- Acceptance – In this stage, the reality of the loss is accepted. This doesn’t mean that we believe the loss was OK or we don’t miss what we are grieving. Instead, we accept our feelings, create life anew, and move on.
Tool 7 – Consider What You May Have Gained Through Your Current Challenges.
Shifting to the recognition of the uplifting changes that occur through challenges, esp. loss helps us see the good in our life. Perhaps the death of a loved one made you really appreciate them, or maybe the isolation through quarantine helped you find new ways to communicate and be present with your immediate family.
The pandemic on a higher level was meant to change our current state of affairs – to rectify the extremes of greed and poverty, lack and abundance, to refocus the world on what’s most important, to reconnect us to people in a whole new way, to shift an over-working, money-driven focus to the greater purpose.
So, reflect on what you’ve gained in your time of loss; what changes are here to stay because they demonstrate an evolution to a more meaningful life or what benefits did you experience from putting the old to rest?
Tool 8 – You Are Never Alone.
Remember, being alone is not possible even though we can feel it as a very real void. In addition to the friends, family, and neighbours in your life, let me remind you that you literally have hordes of angels, guides, teachers, passed-over loved ones and Source as constant companions. You are ever surrounded by and held in love.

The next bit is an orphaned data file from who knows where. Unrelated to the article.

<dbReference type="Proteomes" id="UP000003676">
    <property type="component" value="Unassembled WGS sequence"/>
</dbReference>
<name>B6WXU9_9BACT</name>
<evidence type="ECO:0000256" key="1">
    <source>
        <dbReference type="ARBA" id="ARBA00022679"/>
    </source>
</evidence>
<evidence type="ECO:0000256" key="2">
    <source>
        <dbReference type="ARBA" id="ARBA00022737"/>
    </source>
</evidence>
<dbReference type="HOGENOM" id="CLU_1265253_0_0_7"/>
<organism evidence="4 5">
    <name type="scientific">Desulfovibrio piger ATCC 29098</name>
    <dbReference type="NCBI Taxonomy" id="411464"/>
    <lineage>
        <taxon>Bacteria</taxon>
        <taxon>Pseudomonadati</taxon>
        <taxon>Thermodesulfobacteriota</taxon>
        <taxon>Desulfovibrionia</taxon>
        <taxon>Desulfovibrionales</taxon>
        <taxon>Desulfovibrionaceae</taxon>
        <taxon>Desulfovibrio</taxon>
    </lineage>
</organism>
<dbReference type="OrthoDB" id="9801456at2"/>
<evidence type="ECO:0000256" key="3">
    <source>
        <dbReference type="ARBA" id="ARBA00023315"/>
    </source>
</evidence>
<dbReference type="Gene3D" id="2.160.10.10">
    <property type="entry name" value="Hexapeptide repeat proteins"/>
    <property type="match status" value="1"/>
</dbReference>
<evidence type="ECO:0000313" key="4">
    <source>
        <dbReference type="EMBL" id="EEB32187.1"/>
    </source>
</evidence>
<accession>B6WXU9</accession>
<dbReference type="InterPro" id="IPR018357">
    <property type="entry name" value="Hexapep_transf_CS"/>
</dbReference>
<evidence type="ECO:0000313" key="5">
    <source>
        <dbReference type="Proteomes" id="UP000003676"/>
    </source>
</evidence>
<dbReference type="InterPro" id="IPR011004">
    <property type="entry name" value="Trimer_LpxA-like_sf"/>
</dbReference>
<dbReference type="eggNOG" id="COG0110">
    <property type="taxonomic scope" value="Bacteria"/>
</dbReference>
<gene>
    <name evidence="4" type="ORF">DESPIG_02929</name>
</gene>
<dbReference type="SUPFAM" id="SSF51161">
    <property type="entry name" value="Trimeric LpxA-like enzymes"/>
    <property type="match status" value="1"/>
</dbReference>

If you’re feeling isolated and separated from others, ask your angels to hold and comfort you. Call on sacred teachers to help you. Activate the awareness of God in you to carry you through this moment and give you the courage to face what’s before you, then watch how your energy shifts.
This may also be a time to reach out to health professionals, trusted spiritual teachers, counsellors, and or other groups to get guidance and support. For more about psycho-spiritual treatment, intuitive healing, and energy work, please visit the listed website for help.
We will all be travelling our own path with the changes from this pandemic and the continued effect it has and will have on our world. I hope this article has helped you face your internal climate kindly, courageously, and with loving acceptance, that it gave you pause to consider what your current needs are so you can discover how to meet them, and that you were reminded of the ways you can help yourself, as well as the support in your life. This time, as challenging as it is, is full of beautiful opportunities. I trust you will discover them all. Be blessed.
About the Author:
Motivated by a desire to help individuals overcome trauma, I began my work in 1991 at Hahnemann University through a graduate program in Group Psychotherapy and Group Process.